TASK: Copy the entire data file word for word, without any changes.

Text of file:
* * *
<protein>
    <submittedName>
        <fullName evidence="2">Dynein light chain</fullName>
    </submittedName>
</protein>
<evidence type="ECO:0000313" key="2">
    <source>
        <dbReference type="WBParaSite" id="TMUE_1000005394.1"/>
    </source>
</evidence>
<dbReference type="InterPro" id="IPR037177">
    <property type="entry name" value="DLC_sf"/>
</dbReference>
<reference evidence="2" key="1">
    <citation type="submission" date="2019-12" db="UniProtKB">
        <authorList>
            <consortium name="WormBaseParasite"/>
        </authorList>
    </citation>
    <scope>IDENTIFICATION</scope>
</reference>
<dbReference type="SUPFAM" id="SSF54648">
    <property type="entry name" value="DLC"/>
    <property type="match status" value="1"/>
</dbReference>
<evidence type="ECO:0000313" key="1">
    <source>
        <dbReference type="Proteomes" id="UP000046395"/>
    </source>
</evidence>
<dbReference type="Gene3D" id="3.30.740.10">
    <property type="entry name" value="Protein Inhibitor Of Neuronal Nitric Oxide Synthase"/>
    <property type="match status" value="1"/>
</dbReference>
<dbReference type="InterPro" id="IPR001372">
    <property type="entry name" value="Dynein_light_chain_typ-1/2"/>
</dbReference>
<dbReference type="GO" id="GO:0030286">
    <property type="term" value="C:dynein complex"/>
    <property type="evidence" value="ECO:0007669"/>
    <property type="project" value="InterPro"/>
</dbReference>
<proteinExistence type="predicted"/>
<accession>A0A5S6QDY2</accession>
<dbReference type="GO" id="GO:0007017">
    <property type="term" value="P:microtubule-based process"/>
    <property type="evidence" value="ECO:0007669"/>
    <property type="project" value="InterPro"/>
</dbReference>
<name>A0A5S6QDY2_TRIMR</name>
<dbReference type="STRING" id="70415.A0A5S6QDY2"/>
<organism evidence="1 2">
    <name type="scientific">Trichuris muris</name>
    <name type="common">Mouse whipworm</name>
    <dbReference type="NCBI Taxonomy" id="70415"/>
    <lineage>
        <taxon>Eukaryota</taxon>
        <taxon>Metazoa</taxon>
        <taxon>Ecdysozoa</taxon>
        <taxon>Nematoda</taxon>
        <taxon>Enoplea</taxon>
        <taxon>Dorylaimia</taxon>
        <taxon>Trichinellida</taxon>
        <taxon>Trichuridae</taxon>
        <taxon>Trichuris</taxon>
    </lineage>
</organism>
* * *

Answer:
<protein>
    <submittedName>
        <fullName evidence="2">Dynein light chain</fullName>
    </submittedName>
</protein>
<evidence type="ECO:0000313" key="2">
    <source>
        <dbReference type="WBParaSite" id="TMUE_1000005394.1"/>
    </source>
</evidence>
<dbReference type="InterPro" id="IPR037177">
    <property type="entry name" value="DLC_sf"/>
</dbReference>
<reference evidence="2" key="1">
    <citation type="submission" date="2019-12" db="UniProtKB">
        <authorList>
            <consortium name="WormBaseParasite"/>
        </authorList>
    </citation>
    <scope>IDENTIFICATION</scope>
</reference>
<dbReference type="SUPFAM" id="SSF54648">
    <property type="entry name" value="DLC"/>
    <property type="match status" value="1"/>
</dbReference>
<evidence type="ECO:0000313" key="1">
    <source>
        <dbReference type="Proteomes" id="UP000046395"/>
    </source>
</evidence>
<dbReference type="Gene3D" id="3.30.740.10">
    <property type="entry name" value="Protein Inhibitor Of Neuronal Nitric Oxide Synthase"/>
    <property type="match status" value="1"/>
</dbReference>
<dbReference type="InterPro" id="IPR001372">
    <property type="entry name" value="Dynein_light_chain_typ-1/2"/>
</dbReference>
<dbReference type="GO" id="GO:0030286">
    <property type="term" value="C:dynein complex"/>
    <property type="evidence" value="ECO:0007669"/>
    <property type="project" value="InterPro"/>
</dbReference>
<proteinExistence type="predicted"/>
<accession>A0A5S6QDY2</accession>
<dbReference type="GO" id="GO:0007017">
    <property type="term" value="P:microtubule-based process"/>
    <property type="evidence" value="ECO:0007669"/>
    <property type="project" value="InterPro"/>
</dbReference>
<name>A0A5S6QDY2_TRIMR</name>
<dbReference type="STRING" id="70415.A0A5S6QDY2"/>
<organism evidence="1 2">
    <name type="scientific">Trichuris muris</name>
    <name type="common">Mouse whipworm</name>
    <dbReference type="NCBI Taxonomy" id="70415"/>
    <lineage>
        <taxon>Eukaryota</taxon>
        <taxon>Metazoa</taxon>
        <taxon>Ecdysozoa</taxon>
        <taxon>Nematoda</taxon>
        <taxon>Enoplea</taxon>
        <taxon>Dorylaimia</taxon>
        <taxon>Trichinellida</taxon>
        <taxon>Trichuridae</taxon>
        <taxon>Trichuris</taxon>
    </lineage>
</organism>